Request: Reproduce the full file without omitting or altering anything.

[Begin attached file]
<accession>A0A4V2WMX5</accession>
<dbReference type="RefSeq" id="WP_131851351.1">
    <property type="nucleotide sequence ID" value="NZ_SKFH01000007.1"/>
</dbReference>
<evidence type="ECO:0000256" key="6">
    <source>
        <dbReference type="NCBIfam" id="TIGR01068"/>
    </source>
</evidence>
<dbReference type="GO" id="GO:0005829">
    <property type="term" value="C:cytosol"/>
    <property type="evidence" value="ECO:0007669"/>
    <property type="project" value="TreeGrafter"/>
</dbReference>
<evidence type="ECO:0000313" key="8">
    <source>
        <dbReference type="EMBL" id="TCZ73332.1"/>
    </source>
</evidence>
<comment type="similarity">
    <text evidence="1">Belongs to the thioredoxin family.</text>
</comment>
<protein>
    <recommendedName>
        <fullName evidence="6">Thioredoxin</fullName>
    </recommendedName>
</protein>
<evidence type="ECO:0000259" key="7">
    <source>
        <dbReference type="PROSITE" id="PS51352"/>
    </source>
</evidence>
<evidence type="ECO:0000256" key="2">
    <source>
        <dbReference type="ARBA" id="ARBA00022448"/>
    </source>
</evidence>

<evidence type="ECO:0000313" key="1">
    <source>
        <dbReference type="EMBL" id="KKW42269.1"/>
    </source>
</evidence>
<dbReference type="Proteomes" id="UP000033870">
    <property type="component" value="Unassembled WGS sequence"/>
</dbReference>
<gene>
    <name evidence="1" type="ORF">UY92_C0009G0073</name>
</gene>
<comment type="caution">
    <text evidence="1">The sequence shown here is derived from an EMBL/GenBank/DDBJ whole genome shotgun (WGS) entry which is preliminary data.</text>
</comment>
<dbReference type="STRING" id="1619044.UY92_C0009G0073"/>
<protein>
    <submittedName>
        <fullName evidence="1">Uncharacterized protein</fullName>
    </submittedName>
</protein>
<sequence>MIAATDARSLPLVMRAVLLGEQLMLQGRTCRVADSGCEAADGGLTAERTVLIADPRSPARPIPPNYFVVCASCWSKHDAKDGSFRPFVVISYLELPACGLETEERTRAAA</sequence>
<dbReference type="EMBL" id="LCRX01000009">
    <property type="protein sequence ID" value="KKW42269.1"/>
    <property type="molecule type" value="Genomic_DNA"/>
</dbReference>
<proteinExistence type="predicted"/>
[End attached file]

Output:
<accession>A0A4V2WMX5</accession>
<dbReference type="RefSeq" id="WP_131851351.1">
    <property type="nucleotide sequence ID" value="NZ_SKFH01000007.1"/>
</dbReference>
<evidence type="ECO:0000256" key="6">
    <source>
        <dbReference type="NCBIfam" id="TIGR01068"/>
    </source>
</evidence>
<dbReference type="GO" id="GO:0005829">
    <property type="term" value="C:cytosol"/>
    <property type="evidence" value="ECO:0007669"/>
    <property type="project" value="TreeGrafter"/>
</dbReference>
<evidence type="ECO:0000313" key="8">
    <source>
        <dbReference type="EMBL" id="TCZ73332.1"/>
    </source>
</evidence>
<comment type="similarity">
    <text evidence="1">Belongs to the thioredoxin family.</text>
</comment>
<protein>
    <recommendedName>
        <fullName evidence="6">Thioredoxin</fullName>
    </recommendedName>
</protein>
<evidence type="ECO:0000259" key="7">
    <source>
        <dbReference type="PROSITE" id="PS51352"/>
    </source>
</evidence>
<evidence type="ECO:0000256" key="2">
    <source>
        <dbReference type="ARBA" id="ARBA00022448"/>
    </source>
</evidence>

<evidence type="ECO:0000313" key="1">
    <source>
        <dbReference type="EMBL" id="KKW42269.1"/>
    </source>
</evidence>
<dbReference type="Proteomes" id="UP000033870">
    <property type="component" value="Unassembled WGS sequence"/>
</dbReference>
<gene>
    <name evidence="1" type="ORF">UY92_C0009G0073</name>
</gene>
<comment type="caution">
    <text evidence="1">The sequence shown here is derived from an EMBL/GenBank/DDBJ whole genome shotgun (WGS) entry which is preliminary data.</text>
</comment>
<dbReference type="STRING" id="1619044.UY92_C0009G0073"/>
<protein>
    <submittedName>
        <fullName evidence="1">Uncharacterized protein</fullName>
    </submittedName>
</protein>
<sequence>MIAATDARSLPLVMRAVLLGEQLMLQGRTCRVADSGCEAADGGLTAERTVLIADPRSPARPIPPNYFVVCASCWSKHDAKDGSFRPFVVISYLELPACGLETEERTRAAA</sequence>
<dbReference type="EMBL" id="LCRX01000009">
    <property type="protein sequence ID" value="KKW42269.1"/>
    <property type="molecule type" value="Genomic_DNA"/>
</dbReference>
<proteinExistence type="predicted"/>